Kshutkari, Kṣutkārī: 6 definitions



Kshutkari means something in Hinduism, Sanskrit. If you want to know the exact meaning, history, etymology or English translation of this term then check out the descriptions on this page. Add your comment or reference to a book if you want to contribute to this summary article.

The Sanskrit term Kṣutkārī can be transliterated into English as Ksutkari or Kshutkari, using the IAST transliteration scheme (?).

In Hinduism

Rasashastra (chemistry and alchemy)

Source: Wisdom Library: Rasa-śāstra

Kṣutkārī (क्षुत्कारी):—One of the sixty-eight Siddhauṣadhi, as per Rasaśāstra texts (rasa literature). These drugs give siddhi (success) in mercurial operations. Even so, they are more powerful than rasa (mercury) itself. These may perform all the kāryas (‘effects’) and grant dehasiddhi (‘perfection of body’) and lohasiddhi (‘transmutation of base metals’) both.

Rasashastra book cover
context information

Rasashastra (रसशास्त्र, rasaśāstra) is an important branch of Ayurveda, specialising in chemical interactions with herbs, metals and minerals. Some texts combine yogic and tantric practices with various alchemical operations. The ultimate goal of Rasashastra is not only to preserve and prolong life, but also to bestow wealth upon humankind.

Discover the meaning of kshutkari or ksutkari in the context of Rasashastra from relevant books on Exotic India

Languages of India and abroad

Sanskrit dictionary

[«previous next»] — Kshutkari in Sanskrit glossary
Source: Cologne Digital Sanskrit Dictionaries: Shabda-Sagara Sanskrit-English Dictionary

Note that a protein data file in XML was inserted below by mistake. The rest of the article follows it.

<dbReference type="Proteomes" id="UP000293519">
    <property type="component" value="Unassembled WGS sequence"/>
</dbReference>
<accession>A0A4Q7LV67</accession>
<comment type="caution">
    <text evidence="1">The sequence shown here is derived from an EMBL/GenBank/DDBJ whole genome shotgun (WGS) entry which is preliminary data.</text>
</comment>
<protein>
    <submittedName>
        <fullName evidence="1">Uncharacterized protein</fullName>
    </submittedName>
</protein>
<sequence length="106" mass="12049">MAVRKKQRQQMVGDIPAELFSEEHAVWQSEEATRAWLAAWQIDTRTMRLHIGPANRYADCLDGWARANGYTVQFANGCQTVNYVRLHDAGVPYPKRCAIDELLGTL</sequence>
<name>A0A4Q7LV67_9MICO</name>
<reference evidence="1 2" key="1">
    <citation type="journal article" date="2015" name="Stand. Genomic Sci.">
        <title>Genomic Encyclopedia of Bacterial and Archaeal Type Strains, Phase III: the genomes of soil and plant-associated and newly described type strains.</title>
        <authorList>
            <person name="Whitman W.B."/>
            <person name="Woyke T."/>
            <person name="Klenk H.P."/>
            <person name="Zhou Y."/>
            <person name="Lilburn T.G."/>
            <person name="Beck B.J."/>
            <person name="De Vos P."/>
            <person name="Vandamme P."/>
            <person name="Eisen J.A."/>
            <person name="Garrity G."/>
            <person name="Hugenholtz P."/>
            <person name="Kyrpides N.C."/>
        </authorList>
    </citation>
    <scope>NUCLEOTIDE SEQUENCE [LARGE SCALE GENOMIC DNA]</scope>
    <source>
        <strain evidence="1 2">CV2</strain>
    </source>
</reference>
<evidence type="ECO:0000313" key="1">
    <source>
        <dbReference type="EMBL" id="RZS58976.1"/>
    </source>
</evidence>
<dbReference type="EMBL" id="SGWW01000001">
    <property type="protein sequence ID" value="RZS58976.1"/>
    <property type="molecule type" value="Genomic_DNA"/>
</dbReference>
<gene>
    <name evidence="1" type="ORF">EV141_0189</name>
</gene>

Kṣutkarī (क्षुत्करी).—f. (-rī) Black-mustard. E. kṣut sneezing, karī making.

Source: Cologne Digital Sanskrit Dictionaries: Monier-Williams Sanskrit-English Dictionary

Kṣutkarī (क्षुत्करी):—[=kṣut-karī] [from kṣut > kṣu] f. idem (commonly kaṅkālikā), [cf. Lexicographers, esp. such as amarasiṃha, halāyudha, hemacandra, etc.]

Source: Cologne Digital Sanskrit Dictionaries: Yates Sanskrit-English Dictionary

Kṣutkarī (क्षुत्करी):—[kṣutka-rī] (rī) 3. f. Idem.

[Sanskrit to German] (Deutsch Wörterbuch)

Source: Cologne Digital Sanskrit Dictionaries: Böhtlingk and Roth Grosses Petersburger Wörterbuch

Kṣutkarī (क्षुत्करी):—(kṣut oder kṣudh + karī von 1. kara) f. Name einer Pflanze: bhujaṃgaghātinī sūriḥ sarpākṣī kṣutkarī spṛhā [Śabdacandrikā] Vulg. kaṅkālikā [Śabdakalpadruma]

context information

Sanskrit, also spelled संस्कृतम् (saṃskṛtam), is an ancient language of India commonly seen as the grandmother of the Indo-European language family (even English!). Closely allied with Prakrit and Pali, Sanskrit is more exhaustive in both grammar and terms and has the most extensive collection of literature in the world, greatly surpassing its sister-languages Greek and Latin.

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